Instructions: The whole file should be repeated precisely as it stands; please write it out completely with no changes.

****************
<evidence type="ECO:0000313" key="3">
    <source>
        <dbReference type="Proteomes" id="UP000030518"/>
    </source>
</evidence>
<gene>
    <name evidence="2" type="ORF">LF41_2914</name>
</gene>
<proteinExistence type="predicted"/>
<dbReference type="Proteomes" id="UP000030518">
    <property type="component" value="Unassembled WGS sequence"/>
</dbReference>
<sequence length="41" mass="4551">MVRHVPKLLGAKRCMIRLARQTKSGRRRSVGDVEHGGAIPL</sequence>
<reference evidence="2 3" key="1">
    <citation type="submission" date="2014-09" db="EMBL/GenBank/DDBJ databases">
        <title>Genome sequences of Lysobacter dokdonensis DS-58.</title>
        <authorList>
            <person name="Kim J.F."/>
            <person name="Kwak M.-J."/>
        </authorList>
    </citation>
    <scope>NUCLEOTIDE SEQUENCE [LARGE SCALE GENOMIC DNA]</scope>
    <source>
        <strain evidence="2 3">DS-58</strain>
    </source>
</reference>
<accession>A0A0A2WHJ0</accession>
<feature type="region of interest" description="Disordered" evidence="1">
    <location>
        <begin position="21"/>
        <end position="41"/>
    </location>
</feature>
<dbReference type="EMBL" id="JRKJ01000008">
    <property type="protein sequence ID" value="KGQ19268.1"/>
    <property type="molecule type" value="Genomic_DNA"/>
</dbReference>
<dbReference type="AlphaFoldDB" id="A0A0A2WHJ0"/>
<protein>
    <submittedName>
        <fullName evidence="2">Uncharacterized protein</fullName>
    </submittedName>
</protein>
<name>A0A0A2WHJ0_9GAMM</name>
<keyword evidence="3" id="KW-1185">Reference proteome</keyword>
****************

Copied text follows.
<evidence type="ECO:0000313" key="3">
    <source>
        <dbReference type="Proteomes" id="UP000030518"/>
    </source>
</evidence>
<gene>
    <name evidence="2" type="ORF">LF41_2914</name>
</gene>
<proteinExistence type="predicted"/>
<dbReference type="Proteomes" id="UP000030518">
    <property type="component" value="Unassembled WGS sequence"/>
</dbReference>
<sequence length="41" mass="4551">MVRHVPKLLGAKRCMIRLARQTKSGRRRSVGDVEHGGAIPL</sequence>
<reference evidence="2 3" key="1">
    <citation type="submission" date="2014-09" db="EMBL/GenBank/DDBJ databases">
        <title>Genome sequences of Lysobacter dokdonensis DS-58.</title>
        <authorList>
            <person name="Kim J.F."/>
            <person name="Kwak M.-J."/>
        </authorList>
    </citation>
    <scope>NUCLEOTIDE SEQUENCE [LARGE SCALE GENOMIC DNA]</scope>
    <source>
        <strain evidence="2 3">DS-58</strain>
    </source>
</reference>
<accession>A0A0A2WHJ0</accession>
<feature type="region of interest" description="Disordered" evidence="1">
    <location>
        <begin position="21"/>
        <end position="41"/>
    </location>
</feature>
<dbReference type="EMBL" id="JRKJ01000008">
    <property type="protein sequence ID" value="KGQ19268.1"/>
    <property type="molecule type" value="Genomic_DNA"/>
</dbReference>
<dbReference type="AlphaFoldDB" id="A0A0A2WHJ0"/>
<protein>
    <submittedName>
        <fullName evidence="2">Uncharacterized protein</fullName>
    </submittedName>
</protein>
<name>A0A0A2WHJ0_9GAMM</name>
<keyword evidence="3" id="KW-1185">Reference proteome</keyword>